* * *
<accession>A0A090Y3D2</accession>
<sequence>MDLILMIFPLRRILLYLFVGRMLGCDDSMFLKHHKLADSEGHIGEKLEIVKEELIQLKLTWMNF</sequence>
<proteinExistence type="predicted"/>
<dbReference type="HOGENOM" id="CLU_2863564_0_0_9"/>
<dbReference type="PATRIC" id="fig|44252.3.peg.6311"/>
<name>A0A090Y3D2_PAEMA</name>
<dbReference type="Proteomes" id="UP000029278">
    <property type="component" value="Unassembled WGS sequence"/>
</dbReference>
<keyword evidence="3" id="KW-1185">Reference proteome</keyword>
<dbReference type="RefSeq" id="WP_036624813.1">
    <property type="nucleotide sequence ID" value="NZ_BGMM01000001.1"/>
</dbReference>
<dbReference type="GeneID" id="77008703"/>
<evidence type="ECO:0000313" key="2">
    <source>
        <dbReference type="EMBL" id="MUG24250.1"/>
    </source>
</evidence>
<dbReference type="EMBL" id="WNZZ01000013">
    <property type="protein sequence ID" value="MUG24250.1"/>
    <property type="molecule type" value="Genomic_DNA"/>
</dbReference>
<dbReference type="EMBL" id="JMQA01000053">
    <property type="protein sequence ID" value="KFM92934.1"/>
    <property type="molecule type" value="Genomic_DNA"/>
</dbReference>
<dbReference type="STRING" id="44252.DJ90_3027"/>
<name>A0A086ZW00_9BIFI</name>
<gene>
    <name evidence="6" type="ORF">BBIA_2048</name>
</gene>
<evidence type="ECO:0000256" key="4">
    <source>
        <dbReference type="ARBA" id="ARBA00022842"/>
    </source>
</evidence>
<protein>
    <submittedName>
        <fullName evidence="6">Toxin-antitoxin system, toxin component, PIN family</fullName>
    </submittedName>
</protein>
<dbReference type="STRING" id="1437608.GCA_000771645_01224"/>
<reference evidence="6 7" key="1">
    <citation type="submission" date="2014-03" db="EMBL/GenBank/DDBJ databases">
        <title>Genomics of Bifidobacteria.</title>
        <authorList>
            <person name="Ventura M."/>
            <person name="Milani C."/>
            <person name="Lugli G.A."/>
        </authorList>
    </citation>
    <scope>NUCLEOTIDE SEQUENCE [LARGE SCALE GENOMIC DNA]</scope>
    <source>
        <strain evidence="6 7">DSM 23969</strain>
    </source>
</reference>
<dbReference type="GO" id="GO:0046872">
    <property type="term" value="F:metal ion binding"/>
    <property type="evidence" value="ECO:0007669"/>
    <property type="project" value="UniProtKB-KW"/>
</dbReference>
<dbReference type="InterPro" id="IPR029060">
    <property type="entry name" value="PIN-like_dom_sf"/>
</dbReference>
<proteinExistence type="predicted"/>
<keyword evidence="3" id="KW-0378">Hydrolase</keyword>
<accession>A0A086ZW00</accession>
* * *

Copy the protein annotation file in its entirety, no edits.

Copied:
<accession>A0A090Y3D2</accession>
<sequence>MDLILMIFPLRRILLYLFVGRMLGCDDSMFLKHHKLADSEGHIGEKLEIVKEELIQLKLTWMNF</sequence>
<proteinExistence type="predicted"/>
<dbReference type="HOGENOM" id="CLU_2863564_0_0_9"/>
<dbReference type="PATRIC" id="fig|44252.3.peg.6311"/>
<name>A0A090Y3D2_PAEMA</name>
<dbReference type="Proteomes" id="UP000029278">
    <property type="component" value="Unassembled WGS sequence"/>
</dbReference>
<keyword evidence="3" id="KW-1185">Reference proteome</keyword>
<dbReference type="RefSeq" id="WP_036624813.1">
    <property type="nucleotide sequence ID" value="NZ_BGMM01000001.1"/>
</dbReference>
<dbReference type="GeneID" id="77008703"/>
<evidence type="ECO:0000313" key="2">
    <source>
        <dbReference type="EMBL" id="MUG24250.1"/>
    </source>
</evidence>
<dbReference type="EMBL" id="WNZZ01000013">
    <property type="protein sequence ID" value="MUG24250.1"/>
    <property type="molecule type" value="Genomic_DNA"/>
</dbReference>
<dbReference type="EMBL" id="JMQA01000053">
    <property type="protein sequence ID" value="KFM92934.1"/>
    <property type="molecule type" value="Genomic_DNA"/>
</dbReference>
<dbReference type="STRING" id="44252.DJ90_3027"/>
<name>A0A086ZW00_9BIFI</name>
<gene>
    <name evidence="6" type="ORF">BBIA_2048</name>
</gene>
<evidence type="ECO:0000256" key="4">
    <source>
        <dbReference type="ARBA" id="ARBA00022842"/>
    </source>
</evidence>
<protein>
    <submittedName>
        <fullName evidence="6">Toxin-antitoxin system, toxin component, PIN family</fullName>
    </submittedName>
</protein>
<dbReference type="STRING" id="1437608.GCA_000771645_01224"/>
<reference evidence="6 7" key="1">
    <citation type="submission" date="2014-03" db="EMBL/GenBank/DDBJ databases">
        <title>Genomics of Bifidobacteria.</title>
        <authorList>
            <person name="Ventura M."/>
            <person name="Milani C."/>
            <person name="Lugli G.A."/>
        </authorList>
    </citation>
    <scope>NUCLEOTIDE SEQUENCE [LARGE SCALE GENOMIC DNA]</scope>
    <source>
        <strain evidence="6 7">DSM 23969</strain>
    </source>
</reference>
<dbReference type="GO" id="GO:0046872">
    <property type="term" value="F:metal ion binding"/>
    <property type="evidence" value="ECO:0007669"/>
    <property type="project" value="UniProtKB-KW"/>
</dbReference>
<dbReference type="InterPro" id="IPR029060">
    <property type="entry name" value="PIN-like_dom_sf"/>
</dbReference>
<proteinExistence type="predicted"/>
<keyword evidence="3" id="KW-0378">Hydrolase</keyword>
<accession>A0A086ZW00</accession>